- Community festivals
- Competitions or spelling/geography bees
- Holiday events
- Pep rallies
- School news programs
To show unity, musicians should always be required to wear the specified full uniform or some type of unified alteration at any performance.
Consider having elementary and secondary musicians perform together. Combine members of several different school ensembles to offer a collaborative performance. Create a side-by-side concert with professional musicians, community members, parents, and/or alumni. Invite administration, local dignitaries, and consistent supporters to these performances.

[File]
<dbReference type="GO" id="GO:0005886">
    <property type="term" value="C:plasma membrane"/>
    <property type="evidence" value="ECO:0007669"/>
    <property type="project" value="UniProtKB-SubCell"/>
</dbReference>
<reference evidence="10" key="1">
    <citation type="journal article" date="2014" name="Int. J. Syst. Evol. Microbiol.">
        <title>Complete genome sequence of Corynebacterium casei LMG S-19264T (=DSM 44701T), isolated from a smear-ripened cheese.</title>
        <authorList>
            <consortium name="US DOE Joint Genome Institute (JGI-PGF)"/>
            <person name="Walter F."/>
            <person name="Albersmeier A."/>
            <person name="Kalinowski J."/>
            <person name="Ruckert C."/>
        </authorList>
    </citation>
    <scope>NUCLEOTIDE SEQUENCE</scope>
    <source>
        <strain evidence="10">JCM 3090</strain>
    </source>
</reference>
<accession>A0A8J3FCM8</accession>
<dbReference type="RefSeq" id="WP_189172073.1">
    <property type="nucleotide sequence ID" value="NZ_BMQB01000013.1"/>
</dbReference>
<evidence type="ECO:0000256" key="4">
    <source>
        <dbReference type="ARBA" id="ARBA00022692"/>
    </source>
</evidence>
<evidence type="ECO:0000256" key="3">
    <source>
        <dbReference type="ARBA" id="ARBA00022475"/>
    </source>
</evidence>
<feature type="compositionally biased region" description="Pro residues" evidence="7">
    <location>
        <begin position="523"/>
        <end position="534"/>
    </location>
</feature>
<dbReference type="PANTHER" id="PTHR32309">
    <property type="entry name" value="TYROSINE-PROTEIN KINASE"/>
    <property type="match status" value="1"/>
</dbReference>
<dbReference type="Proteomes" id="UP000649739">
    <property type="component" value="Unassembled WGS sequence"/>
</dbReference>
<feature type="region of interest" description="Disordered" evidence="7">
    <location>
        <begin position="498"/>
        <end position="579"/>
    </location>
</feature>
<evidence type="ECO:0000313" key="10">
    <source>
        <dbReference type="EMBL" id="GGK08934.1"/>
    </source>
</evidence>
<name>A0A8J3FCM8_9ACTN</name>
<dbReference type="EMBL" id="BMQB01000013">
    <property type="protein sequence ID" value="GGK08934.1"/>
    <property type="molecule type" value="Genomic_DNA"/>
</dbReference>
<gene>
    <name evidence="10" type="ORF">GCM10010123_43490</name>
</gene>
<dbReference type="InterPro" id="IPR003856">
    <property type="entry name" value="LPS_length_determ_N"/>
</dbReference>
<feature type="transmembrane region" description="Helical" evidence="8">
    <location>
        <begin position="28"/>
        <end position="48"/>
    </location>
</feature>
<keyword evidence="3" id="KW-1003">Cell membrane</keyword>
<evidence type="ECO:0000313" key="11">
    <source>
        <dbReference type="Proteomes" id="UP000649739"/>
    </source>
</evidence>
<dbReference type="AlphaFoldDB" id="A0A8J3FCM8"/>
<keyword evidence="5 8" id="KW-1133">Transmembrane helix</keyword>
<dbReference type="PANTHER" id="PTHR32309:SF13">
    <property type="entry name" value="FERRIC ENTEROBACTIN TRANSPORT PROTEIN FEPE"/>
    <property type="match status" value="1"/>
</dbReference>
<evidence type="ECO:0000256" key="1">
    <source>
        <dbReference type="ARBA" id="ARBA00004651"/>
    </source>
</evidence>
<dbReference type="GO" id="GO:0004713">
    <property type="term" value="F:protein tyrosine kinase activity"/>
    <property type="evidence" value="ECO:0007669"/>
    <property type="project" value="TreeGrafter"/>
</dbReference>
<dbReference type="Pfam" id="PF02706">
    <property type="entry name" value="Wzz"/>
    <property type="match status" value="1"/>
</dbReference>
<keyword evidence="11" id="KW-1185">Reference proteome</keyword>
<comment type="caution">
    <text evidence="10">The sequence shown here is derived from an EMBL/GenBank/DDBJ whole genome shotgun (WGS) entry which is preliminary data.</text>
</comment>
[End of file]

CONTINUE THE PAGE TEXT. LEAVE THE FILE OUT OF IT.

Recruitment does not have to involve an elaborate performance or presentation. Spontaneous occasions frequently arise for encouraging younger students to learn to play an instrument. For example, when a parent brings his/her younger child to a school event, begin by asking, “Who is this future musician?” followed by “She certainly looks like a trombone player to me!” A conversation is sure to ensue. When you overhear community members talking about educational or extracurricular opportunities at your school or within the district, kindly join the discussion and offer a brief and positive description of such opportunities within the music program. Publicize the accomplishments of your program and its individual members in the news, on television, or through social media.